Extension coordinator to retire
Published 6:00 pm Thursday, May 2, 2019
LaFAYETTE — Ken McMillian is looking forward to cooking meals for his wife, riding his motorcycle and visiting family in Florida and Boston in retirement.
McMillian has spent the past four years as the Chambers County Extension Coordinator through Auburn University.
“God just told me it’s time,” McMillian said. “I’ve really been blessed.”
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McMillian retired from the military 19 years ago and went to work in Auburn in the extension office. It was there where he became familiar with writing grants in the business office, but he felt he wanted to do more. He wanted to be involved in helping a community grow.
The coordinator job in Chambers County opened in 2015, and he went for it.
As coordinator, one of the biggest projects that brought him the most pride was obtaining a Center for Disease Control grant through Auburn University to help combat high obesity rates. Chambers County was one of 14 Alabama counties above a 40 percent threshold to obtain the grant.
The extension office focused its efforts on LaFayette by providing educational programming about eating healthier and engaging in physical activity. He said the office helped facilitate the construction of two community gardens — one behind LaFayette High School and the other at the Chambers County Agricultural Arena.
Additionally, his office helped to establish a LaFayette Farmer’s Market, install exercise equipment at the arena as well as a walking trail at the arena with help from various county departments.
McMillian said his office also worked with LaFayette High School to renovate its agriculture building to a new weight room. He said there are new ceiling, flooring, lighting, paint and HVAC systems in the building. There’s also new weight equipment that is geared toward men and women.
“Before, it was all geared toward football players and the ladies didn’t have anything,” he said.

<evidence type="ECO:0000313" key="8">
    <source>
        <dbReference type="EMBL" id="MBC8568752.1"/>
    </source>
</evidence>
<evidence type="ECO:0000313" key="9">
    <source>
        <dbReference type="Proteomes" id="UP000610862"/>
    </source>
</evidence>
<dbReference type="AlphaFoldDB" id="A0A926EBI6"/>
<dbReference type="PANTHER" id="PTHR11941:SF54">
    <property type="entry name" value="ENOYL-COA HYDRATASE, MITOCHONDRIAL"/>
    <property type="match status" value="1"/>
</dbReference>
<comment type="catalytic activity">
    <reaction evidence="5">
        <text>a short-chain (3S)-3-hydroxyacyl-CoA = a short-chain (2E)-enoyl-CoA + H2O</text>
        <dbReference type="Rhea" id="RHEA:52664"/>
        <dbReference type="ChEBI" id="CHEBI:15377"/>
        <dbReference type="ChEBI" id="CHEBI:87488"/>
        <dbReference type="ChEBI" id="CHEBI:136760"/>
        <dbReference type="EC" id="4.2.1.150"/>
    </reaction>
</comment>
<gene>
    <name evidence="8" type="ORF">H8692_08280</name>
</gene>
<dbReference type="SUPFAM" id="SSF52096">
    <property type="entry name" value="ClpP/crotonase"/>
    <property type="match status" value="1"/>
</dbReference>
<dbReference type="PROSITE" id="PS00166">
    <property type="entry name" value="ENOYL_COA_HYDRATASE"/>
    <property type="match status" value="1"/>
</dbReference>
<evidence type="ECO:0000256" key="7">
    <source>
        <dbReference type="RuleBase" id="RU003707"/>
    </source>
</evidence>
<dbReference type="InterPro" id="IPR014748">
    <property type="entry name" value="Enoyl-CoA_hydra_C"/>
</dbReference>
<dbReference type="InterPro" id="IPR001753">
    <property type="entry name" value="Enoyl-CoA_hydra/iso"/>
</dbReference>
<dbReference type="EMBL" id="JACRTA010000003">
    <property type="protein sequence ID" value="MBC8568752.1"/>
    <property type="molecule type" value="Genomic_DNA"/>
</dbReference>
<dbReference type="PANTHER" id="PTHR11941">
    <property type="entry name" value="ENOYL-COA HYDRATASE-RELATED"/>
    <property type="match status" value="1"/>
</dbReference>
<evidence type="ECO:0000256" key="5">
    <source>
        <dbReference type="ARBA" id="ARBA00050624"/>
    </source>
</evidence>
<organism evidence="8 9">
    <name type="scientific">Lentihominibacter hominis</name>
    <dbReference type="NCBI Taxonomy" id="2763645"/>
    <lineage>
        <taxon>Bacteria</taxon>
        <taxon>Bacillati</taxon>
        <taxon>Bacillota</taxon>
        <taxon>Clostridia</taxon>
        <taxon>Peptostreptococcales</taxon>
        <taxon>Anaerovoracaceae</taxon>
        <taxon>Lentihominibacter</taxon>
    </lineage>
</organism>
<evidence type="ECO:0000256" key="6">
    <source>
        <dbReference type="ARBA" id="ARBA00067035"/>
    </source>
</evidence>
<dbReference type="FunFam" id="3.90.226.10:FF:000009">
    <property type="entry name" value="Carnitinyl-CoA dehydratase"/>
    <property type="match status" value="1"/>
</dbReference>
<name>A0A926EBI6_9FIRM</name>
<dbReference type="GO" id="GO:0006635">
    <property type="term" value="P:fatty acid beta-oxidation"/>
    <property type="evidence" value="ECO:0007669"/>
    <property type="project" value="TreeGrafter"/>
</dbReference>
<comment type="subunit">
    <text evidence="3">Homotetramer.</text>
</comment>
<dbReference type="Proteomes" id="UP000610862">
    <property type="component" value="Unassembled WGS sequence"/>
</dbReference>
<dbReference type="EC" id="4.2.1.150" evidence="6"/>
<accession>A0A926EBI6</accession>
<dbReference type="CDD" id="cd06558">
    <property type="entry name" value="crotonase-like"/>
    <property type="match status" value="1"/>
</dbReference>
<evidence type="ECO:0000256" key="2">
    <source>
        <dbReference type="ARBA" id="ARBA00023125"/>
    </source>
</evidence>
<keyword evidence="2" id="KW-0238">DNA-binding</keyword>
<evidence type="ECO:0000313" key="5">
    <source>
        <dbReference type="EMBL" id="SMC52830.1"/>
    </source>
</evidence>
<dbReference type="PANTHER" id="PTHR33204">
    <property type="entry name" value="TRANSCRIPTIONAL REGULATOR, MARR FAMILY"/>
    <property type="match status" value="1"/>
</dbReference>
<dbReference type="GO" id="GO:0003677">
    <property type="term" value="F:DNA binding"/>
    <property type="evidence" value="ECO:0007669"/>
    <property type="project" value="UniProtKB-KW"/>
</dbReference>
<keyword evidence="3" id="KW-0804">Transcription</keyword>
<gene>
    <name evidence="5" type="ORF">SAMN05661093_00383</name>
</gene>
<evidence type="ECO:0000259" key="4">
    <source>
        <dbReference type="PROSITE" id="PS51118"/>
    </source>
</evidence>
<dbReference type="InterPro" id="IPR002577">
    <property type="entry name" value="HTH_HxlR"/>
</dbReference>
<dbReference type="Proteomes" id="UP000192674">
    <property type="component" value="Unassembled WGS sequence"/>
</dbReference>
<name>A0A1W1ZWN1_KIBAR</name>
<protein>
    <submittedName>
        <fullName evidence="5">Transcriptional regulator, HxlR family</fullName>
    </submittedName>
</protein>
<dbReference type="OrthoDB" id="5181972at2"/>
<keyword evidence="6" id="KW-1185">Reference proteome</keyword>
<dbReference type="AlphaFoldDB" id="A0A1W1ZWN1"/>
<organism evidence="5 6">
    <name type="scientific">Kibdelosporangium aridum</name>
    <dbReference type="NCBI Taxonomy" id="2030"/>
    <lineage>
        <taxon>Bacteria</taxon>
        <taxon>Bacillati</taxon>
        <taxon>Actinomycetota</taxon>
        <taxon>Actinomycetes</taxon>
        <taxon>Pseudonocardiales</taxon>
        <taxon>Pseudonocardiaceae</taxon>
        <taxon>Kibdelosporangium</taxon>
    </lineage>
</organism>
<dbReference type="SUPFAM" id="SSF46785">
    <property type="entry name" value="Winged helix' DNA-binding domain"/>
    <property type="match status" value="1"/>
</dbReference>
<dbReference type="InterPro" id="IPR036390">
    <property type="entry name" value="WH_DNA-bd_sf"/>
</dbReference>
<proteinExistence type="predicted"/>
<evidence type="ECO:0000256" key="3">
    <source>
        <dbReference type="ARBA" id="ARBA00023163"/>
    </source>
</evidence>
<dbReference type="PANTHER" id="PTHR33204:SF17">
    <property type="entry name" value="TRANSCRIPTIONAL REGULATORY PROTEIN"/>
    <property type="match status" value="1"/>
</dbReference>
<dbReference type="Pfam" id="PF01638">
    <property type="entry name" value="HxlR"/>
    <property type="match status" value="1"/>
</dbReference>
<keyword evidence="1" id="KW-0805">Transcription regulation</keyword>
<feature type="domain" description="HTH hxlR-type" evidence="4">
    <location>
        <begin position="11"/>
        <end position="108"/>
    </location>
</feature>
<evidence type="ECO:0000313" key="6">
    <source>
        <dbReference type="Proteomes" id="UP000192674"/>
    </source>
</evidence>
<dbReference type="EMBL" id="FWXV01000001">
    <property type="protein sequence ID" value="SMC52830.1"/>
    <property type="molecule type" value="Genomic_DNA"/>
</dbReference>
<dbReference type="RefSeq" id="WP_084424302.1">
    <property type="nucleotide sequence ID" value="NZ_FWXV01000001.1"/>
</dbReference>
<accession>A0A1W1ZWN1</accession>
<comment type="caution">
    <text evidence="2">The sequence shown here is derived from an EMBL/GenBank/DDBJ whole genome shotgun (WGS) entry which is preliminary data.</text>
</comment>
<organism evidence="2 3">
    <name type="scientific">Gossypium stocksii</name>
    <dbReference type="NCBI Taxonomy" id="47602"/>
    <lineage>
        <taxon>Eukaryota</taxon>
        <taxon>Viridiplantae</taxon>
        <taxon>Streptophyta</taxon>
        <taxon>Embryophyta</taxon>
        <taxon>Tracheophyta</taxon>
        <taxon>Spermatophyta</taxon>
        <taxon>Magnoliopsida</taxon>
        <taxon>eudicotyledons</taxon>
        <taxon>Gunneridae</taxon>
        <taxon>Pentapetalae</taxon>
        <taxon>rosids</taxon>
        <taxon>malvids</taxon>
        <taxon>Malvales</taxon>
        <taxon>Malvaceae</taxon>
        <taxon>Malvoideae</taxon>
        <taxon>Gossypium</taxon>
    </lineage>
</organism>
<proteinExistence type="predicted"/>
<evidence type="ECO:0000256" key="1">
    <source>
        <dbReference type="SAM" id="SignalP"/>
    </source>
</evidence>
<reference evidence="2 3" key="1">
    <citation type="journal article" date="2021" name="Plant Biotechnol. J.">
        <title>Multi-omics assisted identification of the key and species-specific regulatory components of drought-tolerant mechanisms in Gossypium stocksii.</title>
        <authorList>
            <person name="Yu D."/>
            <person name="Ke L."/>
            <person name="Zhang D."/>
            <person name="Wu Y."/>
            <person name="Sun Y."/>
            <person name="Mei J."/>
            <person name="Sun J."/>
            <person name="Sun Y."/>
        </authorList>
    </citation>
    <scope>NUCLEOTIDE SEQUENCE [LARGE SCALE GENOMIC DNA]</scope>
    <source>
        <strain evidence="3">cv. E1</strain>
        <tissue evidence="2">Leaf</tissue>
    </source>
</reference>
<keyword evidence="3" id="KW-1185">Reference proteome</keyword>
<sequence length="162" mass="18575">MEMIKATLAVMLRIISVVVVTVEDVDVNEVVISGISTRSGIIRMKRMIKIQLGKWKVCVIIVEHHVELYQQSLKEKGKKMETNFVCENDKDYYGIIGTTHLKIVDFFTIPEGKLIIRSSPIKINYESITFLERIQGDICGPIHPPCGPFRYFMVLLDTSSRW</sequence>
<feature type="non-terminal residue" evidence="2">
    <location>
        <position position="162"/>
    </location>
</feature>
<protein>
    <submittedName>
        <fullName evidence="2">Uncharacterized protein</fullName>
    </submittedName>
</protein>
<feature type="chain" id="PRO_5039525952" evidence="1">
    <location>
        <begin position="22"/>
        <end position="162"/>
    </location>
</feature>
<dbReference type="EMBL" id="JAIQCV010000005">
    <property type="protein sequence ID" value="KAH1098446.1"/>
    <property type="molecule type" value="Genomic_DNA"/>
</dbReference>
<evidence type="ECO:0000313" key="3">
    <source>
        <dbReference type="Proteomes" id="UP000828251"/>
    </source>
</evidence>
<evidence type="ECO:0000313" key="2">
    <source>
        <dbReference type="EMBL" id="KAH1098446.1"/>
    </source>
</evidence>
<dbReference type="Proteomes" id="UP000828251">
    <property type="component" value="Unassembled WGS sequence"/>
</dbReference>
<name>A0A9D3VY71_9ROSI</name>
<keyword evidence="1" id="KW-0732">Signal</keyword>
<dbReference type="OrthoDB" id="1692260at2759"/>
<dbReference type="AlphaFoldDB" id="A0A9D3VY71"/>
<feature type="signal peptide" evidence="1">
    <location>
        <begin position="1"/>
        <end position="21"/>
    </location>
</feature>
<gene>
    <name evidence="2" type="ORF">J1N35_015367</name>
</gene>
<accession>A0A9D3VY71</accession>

The role of the extension office is to take the academic research from Auburn University and apply it to people’s everyday lives.
Another major grant his office helped to obtain was through the Alabama Department of Environmental Management (ADEM), to help restore Moore’s Creek, which runs through Lanett and Valley. The project was awarded a grant for $500,000 by the Alabama Department of Environmental Management to restore a section of the creek near Veterans Memorial Parkway. The project was awarded another grant in January to stabilize a part of the creek outside Valley City Hall and a section near the Chambers County Emergency Management Agency building in Lanett.
McMillian said obtaining grants to help fund projects took the majority of his time.
His last day of work will be May 17 as the extension office will have a Student Field Day to teach students of several schools about project practices, water quality, wildlife and other environmental activities.
“I think I’m looking forward to a few new things,” McMillian said.
He said he wants to spend more time cooking, riding his new motorcycle, visiting his new grandson in Florida and seeing his daughter in Boston.
However, he said he’ll never forget the relationships he made while working with individuals throughout the county, especially those working for the county.
“They have been phenomenal partners,” McMillian said. “I know their hearts from working with them over this period.”